through this department. Requisitions were made the last of February for a quantity of torpedoes, rat-tail files, turpentine, oakum, and other inflammable articles. For what were they to be used? and in such haste too? for the order was for immediate use. Why, General Kilpatrick was going on a raid again; or, perhaps, (as the Hon. J. M. Howard told us in our little theatre at Stevensburgh,) we were going into Richmond. Acting in the capacity I now do, I had no occasion to go, but love of adventure got the better of the comforts of our snug little office, and I begged the privilege of accompanying the expedition, which was granted, and on Sunday, at five P. M., I was at General Kilpatrick's headquarters, and reported in charge of three sixmule teams, loaded with assorted ammunition. The evening was cold and cheerless, with drizzling rain. In a short time the cavalry began to draw up under their several commanders. It was here that General Kilpatrick gave Colonel Dahlgren and Major Cook their orders. I heard him say to the Major: “Good-by, Major; do this thing up clean for me, and then ask any thing you like.” The Major replied, as he rode off: “You will find it all right, General, depend on me.” As his command started, Colonel Dahlgren being a cripple, rode in an ambulance. Their orders were to go to Richmond by the James River, and signal us, (the other commands,) when a rush simultaneously was to be made on the city. But you must have seen by the papers how treachery foiled its accomplishment. At dark, “Kill” was in the saddle, and the column moved across the Rapidan, at Ely's Ford, where we captured the picket post of a captain and fourteen men. We were now within their lines, and great caution was necessary; but we marched all night, no rest, for we had to get to the rear of Lee's forces. Monday, A. M., we reached Beaver Dam and cut the telegraph. We were now in Spottsylvania County, and created consternation among the inhabitants. On coming to the railroad, parties were detached up and down the line to demolish it, blow up bridges, etc. The air became full of smoke as we neared Beaver Dam Station, which was all in flames, with a train of cars, hundreds of cords of wood, and every thing of value, consigned to the flames. This day we halted and slept for an hour or so, and then continued our march. The roads were very rough. One of my wagons upset in a creek, and I lost some of my ammunition. All along the route the darkeys flock to us and solicit the privilege of going with us, as they say, to the land of freedom. Every plantation on the road has to pay tribute to the “Yank,” according to their stock, which is never very definitely ascertained, for time presses, and we come down on them like “June bugs,” cleaning them out of every thing in the line of forage, horses, mules, provision, etc. Tuesday was rainy, with sleet. We cross the north branch of the Chickahominy and Pamunkey rivers, and pass a large mansion belonging to a Dr. Bassett, whose darkeys all leave and become contrabands. This is at Ashland, and a sign-post shows us seventeen miles to Richmond. The railroad passes through this place, or rather it did, for we tore up the track for miles and burned the station. We now cross the south branch of the Pamunkey River, on a high bridge. My mules being weary, the General gave orders to destroy some of the load, which I did by throwing twenty-six boxes of ammunition into the river. After our forces had crossed, the bridge was burned. It was at this place the rebel infantry that had been marching in our rear, caught up; but we drove them back and got across the river safely, destroying the bridge after us. They could follow no further. We burn all the bridges we come to, and tear up the track of the Fredericksburgh Railroad. We take many prisoners out of the houses along the road, mostly cavalry, who say they are disbanded till the fifteenth of March, to recruit their horses. At three P. M. we are inside the outer fortifications, and only two miles and a half from the city of Richmond. The ball opens from our batteries and the rebels. We pick out a camping ground, and lay down to sleep, almost in range of their guns. I was awakened at eleven P. M., by the boom of cannon very close. I started up to find my train deserted by all except my teamsters. I rushed up to the General's headquarters, but found it vacated, the lights left burning, but no one one to give any orders. I knew no time was to be lost, so hurried my men to get the mules to the wagons, and they did hurry, for by this time the grape and canister came pouring in. Had they known my train had been there, they could have gobbled us up. Never did teamsters get ready quicker. But, now, where to go to, was the query; we did not know the road our columns had taken, but I chose the one opposite to Richmond, and kept on at double-quick, till we luckily came to our men; we marched till three A. M., and then went into camp and slept till morning. Wednesday--the snow had fallen in the night, but fast disappeared by the warm sun that came out in the morning. Having well rested and eaten a good breakfast, we start again toward the White-House Landing. Pass the “Old house Hotel,” and Post-Office on the “Piping Ford” road. Cross the Chickahominy. We are trying to get to General Butler's lines. The remnant of Major Cook's command overtake us, and we hear of the loss and capture of Colonel Dahlgren, Major Cook, and half their men. This for the time throws a gloom along the lines, which up to the time had been very buoyant. We try to go across the Pamunkey, but the rebels have destroyed the bridge. The General goes with a negro to see a ferry-boat, but finds that it would take too long to get over four thousand men and horses that way. This evening the rebs attacked our outside picket reserve, and captured several of the Seventh Michigan and First Vermont cavalry. We camped for the night without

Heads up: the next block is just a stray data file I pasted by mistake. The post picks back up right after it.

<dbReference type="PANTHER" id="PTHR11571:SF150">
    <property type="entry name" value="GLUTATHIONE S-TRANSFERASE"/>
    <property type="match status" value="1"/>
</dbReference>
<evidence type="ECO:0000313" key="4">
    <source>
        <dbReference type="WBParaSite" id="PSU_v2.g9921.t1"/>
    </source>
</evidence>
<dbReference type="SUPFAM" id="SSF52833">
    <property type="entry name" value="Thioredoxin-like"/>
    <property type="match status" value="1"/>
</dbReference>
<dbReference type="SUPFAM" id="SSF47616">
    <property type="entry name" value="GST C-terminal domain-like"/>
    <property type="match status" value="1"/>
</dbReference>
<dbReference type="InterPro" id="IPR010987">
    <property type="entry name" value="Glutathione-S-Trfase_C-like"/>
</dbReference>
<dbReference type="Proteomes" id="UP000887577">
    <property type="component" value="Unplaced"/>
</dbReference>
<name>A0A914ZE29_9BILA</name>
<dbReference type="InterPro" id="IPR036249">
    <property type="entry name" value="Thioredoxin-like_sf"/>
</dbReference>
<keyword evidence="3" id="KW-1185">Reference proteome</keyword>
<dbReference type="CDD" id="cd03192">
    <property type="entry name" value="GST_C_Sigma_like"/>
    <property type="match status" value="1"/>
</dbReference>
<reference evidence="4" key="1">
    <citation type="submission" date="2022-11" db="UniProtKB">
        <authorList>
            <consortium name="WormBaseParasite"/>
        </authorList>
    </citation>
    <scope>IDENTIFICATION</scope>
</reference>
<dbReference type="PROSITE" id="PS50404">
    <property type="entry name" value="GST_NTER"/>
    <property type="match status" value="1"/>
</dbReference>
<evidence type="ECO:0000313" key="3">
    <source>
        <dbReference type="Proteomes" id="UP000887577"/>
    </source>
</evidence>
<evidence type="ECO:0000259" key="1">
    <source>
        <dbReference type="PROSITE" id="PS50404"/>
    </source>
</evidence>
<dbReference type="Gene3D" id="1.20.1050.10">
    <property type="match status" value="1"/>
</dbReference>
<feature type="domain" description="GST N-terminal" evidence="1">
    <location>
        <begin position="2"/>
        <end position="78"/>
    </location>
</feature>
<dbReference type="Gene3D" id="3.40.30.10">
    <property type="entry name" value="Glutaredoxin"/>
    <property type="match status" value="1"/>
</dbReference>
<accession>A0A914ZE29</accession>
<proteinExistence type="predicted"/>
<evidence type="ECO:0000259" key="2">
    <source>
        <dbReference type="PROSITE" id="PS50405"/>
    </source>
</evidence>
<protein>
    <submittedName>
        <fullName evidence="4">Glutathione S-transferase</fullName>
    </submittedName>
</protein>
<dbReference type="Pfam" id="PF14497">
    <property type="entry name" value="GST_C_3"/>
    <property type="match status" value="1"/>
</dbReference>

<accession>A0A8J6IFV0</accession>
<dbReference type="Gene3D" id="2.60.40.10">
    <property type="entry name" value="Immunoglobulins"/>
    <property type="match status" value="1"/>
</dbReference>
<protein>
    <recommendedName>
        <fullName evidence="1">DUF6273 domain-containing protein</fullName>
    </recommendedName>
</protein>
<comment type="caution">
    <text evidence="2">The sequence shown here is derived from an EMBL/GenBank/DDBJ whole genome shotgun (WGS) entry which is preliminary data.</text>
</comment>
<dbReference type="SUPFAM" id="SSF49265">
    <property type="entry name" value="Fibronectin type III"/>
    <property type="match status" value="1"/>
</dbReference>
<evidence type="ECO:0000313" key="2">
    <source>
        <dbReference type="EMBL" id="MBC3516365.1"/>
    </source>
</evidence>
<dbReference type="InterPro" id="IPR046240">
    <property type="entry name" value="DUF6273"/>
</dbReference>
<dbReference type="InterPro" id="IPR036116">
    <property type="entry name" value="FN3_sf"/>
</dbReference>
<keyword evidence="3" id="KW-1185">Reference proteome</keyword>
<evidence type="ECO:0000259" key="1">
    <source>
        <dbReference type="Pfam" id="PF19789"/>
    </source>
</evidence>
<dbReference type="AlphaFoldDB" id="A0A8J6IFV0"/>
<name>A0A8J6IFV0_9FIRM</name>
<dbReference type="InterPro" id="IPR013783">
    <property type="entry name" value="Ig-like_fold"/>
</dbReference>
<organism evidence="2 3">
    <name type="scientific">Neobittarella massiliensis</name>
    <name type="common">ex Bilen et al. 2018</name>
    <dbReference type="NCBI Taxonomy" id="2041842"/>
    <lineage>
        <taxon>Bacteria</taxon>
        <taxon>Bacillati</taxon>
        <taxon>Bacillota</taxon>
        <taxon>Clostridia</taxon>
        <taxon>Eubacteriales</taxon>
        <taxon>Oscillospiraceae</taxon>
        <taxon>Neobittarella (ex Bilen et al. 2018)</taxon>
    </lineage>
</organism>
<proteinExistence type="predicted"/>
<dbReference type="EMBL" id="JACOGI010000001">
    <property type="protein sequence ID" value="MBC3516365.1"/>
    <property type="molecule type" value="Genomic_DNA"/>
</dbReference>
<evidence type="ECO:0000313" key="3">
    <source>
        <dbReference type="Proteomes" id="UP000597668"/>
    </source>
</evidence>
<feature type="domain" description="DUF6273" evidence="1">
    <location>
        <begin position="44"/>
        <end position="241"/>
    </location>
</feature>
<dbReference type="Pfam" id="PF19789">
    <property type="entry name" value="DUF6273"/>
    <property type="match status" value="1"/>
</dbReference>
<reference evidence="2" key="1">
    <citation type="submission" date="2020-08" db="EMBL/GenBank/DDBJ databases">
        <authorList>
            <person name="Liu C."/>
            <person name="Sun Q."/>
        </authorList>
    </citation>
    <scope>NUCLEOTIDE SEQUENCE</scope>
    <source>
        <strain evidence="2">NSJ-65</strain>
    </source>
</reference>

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Doc . 3 .-attack on the defences of Mobile .
Surrender of Fort Powell .
Battle of Olustee .
Battle of Pleasant Hill .